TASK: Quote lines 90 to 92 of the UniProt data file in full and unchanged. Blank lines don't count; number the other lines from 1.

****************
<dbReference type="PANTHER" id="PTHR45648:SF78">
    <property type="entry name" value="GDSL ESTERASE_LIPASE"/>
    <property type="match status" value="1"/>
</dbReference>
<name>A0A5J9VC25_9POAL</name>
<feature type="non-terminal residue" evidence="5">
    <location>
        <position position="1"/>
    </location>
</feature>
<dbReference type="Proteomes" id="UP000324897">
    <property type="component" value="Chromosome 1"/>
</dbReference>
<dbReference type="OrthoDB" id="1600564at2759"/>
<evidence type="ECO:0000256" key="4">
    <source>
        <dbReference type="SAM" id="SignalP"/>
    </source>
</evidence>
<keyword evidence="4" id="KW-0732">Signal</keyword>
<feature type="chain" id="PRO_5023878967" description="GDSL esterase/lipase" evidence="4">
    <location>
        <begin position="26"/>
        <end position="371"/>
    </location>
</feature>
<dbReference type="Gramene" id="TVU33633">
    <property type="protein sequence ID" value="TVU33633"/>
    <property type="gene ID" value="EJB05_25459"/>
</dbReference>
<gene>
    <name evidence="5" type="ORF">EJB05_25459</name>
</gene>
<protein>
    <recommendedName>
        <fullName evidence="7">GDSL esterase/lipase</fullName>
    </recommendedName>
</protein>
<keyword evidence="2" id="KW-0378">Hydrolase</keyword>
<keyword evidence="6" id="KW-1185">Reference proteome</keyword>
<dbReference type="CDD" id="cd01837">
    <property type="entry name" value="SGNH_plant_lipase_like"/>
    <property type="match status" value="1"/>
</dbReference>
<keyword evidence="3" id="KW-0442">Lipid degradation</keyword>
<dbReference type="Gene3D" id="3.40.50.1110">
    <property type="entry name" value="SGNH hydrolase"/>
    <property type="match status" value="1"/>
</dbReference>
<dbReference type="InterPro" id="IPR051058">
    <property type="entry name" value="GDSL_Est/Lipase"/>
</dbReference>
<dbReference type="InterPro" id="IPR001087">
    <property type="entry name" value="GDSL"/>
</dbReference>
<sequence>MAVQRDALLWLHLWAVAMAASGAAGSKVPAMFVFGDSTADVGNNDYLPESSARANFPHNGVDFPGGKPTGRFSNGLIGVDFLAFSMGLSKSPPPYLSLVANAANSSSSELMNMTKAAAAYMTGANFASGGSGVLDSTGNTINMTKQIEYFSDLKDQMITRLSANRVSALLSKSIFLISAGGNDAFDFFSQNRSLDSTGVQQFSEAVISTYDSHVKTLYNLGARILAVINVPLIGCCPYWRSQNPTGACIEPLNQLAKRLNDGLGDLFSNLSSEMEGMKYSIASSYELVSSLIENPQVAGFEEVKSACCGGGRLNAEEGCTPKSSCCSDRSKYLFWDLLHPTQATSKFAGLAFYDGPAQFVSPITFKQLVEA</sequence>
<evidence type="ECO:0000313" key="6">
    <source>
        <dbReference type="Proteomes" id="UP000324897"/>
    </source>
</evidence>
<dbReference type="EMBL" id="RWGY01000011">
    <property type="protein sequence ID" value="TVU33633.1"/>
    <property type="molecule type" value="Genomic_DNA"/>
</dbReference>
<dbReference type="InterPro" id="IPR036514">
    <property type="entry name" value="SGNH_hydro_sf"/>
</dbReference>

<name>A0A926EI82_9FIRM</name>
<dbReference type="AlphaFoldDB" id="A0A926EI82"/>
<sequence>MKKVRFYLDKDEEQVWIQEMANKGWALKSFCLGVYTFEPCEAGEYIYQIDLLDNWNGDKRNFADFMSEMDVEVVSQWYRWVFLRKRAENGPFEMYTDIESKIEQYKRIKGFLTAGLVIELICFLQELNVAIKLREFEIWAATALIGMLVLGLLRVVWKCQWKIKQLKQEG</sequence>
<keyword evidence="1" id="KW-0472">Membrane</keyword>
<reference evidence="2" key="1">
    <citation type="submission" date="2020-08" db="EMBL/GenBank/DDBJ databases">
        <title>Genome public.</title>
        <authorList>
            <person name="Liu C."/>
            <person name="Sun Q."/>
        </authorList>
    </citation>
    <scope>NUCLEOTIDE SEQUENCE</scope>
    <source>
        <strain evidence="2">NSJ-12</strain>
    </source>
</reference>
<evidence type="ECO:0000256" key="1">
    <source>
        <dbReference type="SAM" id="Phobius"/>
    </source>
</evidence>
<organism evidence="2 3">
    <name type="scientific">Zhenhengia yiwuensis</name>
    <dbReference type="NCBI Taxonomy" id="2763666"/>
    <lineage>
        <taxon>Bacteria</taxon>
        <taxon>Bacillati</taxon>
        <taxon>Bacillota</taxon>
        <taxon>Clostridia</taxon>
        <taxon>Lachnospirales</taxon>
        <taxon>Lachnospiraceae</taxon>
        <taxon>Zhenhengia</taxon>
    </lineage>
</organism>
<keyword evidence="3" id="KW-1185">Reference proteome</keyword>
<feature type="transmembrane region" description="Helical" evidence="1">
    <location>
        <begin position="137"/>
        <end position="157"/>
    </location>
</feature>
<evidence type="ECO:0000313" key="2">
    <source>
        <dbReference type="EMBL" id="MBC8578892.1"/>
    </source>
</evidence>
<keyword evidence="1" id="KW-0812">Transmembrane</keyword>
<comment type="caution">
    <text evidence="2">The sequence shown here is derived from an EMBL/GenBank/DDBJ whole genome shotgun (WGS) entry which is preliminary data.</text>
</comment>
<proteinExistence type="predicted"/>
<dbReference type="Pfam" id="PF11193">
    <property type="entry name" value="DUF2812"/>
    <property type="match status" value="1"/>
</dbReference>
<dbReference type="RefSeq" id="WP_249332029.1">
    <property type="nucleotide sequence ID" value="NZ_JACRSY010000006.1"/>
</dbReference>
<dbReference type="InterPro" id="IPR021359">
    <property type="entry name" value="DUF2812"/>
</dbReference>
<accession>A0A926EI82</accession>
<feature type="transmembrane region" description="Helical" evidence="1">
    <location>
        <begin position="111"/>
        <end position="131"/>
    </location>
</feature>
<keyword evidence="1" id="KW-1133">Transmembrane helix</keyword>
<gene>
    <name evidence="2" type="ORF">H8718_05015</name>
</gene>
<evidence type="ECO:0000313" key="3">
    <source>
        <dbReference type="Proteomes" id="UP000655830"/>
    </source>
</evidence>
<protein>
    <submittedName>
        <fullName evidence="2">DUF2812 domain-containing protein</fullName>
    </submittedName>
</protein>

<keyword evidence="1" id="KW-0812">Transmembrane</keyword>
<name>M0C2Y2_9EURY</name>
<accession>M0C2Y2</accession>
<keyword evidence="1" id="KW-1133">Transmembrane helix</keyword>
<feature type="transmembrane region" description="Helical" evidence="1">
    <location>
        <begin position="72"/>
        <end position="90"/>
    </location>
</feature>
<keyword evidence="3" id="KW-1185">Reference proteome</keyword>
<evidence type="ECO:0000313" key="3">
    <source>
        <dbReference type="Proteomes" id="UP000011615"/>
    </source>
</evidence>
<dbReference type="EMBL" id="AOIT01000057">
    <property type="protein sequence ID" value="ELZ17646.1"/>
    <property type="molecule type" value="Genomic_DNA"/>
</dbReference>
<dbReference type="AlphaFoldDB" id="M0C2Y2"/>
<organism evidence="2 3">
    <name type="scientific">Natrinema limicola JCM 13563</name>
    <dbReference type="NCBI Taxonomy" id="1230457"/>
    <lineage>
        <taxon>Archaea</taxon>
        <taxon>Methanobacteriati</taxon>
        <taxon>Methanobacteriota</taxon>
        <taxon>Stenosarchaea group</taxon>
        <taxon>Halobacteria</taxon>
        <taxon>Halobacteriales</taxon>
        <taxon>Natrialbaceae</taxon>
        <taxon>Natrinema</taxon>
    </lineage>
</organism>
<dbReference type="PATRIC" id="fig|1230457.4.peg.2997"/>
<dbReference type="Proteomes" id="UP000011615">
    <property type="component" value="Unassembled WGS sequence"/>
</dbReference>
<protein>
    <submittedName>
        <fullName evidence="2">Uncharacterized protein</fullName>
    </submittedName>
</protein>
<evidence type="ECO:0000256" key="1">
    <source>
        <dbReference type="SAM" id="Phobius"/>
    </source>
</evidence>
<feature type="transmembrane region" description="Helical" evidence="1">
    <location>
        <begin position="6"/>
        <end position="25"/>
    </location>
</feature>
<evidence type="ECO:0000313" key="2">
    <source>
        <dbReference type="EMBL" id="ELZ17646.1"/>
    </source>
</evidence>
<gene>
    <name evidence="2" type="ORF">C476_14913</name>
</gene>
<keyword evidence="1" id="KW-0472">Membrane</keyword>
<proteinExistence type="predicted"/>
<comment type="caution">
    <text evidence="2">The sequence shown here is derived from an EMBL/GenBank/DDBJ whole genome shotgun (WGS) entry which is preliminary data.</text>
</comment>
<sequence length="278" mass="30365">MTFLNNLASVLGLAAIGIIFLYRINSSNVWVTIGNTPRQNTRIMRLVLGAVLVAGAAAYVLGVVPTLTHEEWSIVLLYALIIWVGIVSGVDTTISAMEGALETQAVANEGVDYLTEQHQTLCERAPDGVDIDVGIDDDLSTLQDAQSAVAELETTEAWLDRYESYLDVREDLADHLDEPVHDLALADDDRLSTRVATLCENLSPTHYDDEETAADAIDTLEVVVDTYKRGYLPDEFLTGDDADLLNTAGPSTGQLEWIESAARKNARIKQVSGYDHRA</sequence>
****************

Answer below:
</evidence>
<organism evidence="2 3">
    <name type="scientific">Zhenhengia yiwuensis</name>